Drawing With Thread, Paint, Paper, & Pen

Hi all!

I’m so glad to be here at Cloth Paper Scissors! As the online editor for Artist Daily, this is my first opportunity to pop in at CPS, but I hope it is the first of many. One of the things I love about the artistic process is that we all share the need to put our creative energy into practice, we do it in so many different ways, and yet we usually have a lot of overlapping interests.

The one that springs immediately to my mind is a focus on drawing. Across media—including oil painting, collage, watercolor, sculpture, pen-and-ink, charcoal, fabric, and mixed media—I’ve found that the artwork that really stands out and captures my attention has a solid foundation in drawing.

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Courtney Jordan
Artist Daily
Online Editor
harding-c Whiskey Creek (Spring)
By Kate Harding, 2008, found leather garments, thread, grommets, and steel hooks, 54 x 35.
Drawing and sketching are sometimes relegated to the equivalent of art in first gear, perhaps because drawing is what many of us learned first when we were growing up. But I see it a different way—drawing is an essential! It’s the basis of most artistic practices (think about all the sketchbooks you’ve gone through over the years), and it’s how we work out design questions and wrestle with challenging compositions, create compelling figures or motifs, and even incorporate gesture and detail into a finished work.

Fiber artist Kate Harding predominately uses graphite on paper when designing her sculptural works, the most recent of which she has made from scraps of leather garments. Her Whiskey Creek series, featured in a recent issue of Drawing magazine, is made up of pieces that represent the landscape of her Midwest childhood home as it changes throughout the seasons, and each finished piece was made using the same drawing as a template.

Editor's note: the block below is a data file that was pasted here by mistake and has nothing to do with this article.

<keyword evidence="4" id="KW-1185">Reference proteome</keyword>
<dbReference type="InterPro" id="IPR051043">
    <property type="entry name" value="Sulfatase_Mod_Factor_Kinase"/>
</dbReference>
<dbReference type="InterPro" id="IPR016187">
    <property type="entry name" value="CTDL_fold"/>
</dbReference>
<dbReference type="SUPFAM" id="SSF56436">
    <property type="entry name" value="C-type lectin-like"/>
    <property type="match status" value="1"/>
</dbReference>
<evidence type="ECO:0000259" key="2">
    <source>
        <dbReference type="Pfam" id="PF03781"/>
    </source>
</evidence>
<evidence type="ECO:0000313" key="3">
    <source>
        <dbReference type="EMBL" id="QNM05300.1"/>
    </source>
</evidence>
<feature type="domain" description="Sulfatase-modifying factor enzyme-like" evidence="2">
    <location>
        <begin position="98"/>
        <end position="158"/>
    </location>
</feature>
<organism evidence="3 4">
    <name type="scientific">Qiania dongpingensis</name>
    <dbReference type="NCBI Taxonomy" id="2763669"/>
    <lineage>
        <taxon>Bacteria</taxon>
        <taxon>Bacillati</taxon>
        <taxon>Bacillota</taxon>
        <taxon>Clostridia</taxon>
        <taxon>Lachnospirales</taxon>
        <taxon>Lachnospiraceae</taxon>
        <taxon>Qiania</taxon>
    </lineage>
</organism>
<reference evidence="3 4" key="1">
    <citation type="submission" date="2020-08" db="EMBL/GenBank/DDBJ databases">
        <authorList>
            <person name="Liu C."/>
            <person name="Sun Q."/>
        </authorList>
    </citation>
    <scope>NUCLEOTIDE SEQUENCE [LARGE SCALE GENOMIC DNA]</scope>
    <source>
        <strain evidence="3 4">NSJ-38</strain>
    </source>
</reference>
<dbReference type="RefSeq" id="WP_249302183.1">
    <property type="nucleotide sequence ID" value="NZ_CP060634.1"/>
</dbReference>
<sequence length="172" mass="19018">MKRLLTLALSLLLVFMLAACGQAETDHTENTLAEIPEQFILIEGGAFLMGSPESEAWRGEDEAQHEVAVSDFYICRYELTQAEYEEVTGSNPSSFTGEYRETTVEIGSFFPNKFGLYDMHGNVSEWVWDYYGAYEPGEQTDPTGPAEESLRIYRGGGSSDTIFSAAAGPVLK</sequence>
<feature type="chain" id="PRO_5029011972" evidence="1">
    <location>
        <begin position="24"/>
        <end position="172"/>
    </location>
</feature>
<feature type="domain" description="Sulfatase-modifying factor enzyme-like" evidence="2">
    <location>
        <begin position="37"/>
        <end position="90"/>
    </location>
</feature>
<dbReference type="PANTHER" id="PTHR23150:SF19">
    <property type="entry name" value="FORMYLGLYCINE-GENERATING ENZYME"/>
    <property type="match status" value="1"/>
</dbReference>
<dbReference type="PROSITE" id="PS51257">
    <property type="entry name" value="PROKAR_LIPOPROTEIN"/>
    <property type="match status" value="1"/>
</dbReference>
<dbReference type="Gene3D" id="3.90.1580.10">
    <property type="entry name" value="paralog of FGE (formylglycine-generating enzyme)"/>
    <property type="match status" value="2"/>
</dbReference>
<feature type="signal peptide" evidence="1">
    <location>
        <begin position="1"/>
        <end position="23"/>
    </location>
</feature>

harding-a Whiskey Creek (Autumn)
By Kate Harding, 2007, found leather garments, thread, snaps, hook and eyes, grommets, and steel hooks, 54 x 89.
The artist has done similar works based on views of New York City that she has drawn over the years. “I started looking at those sketches…and made patterns out of them and sewed them together the way you sew pieces of fabric together when you make a garment,” Harding says. “They ended up as mural-size sculptures—painting without paint.”  

Whiskey Creek
By Kate Harding, 2007, graphite and tape on paper, 17 x 23 1/2.

Harding’s approach is just one way of incorporating line drawing, tracery, patterns, and sketching into the artistic process, but all of these have drawing principles and practices as their source. Drawing magazine is a unique resource for artists because it’s all about recognizing how drawing can enhance your art, no matter what materials you use. The magazine is filled with tips and techniques for improving one’s draftsmanship and mastering drawing fundamentals, and it showcases the work of contemporary artists doing noteworthy things, all of which may provide renewed inspiration and energy for your own practice.


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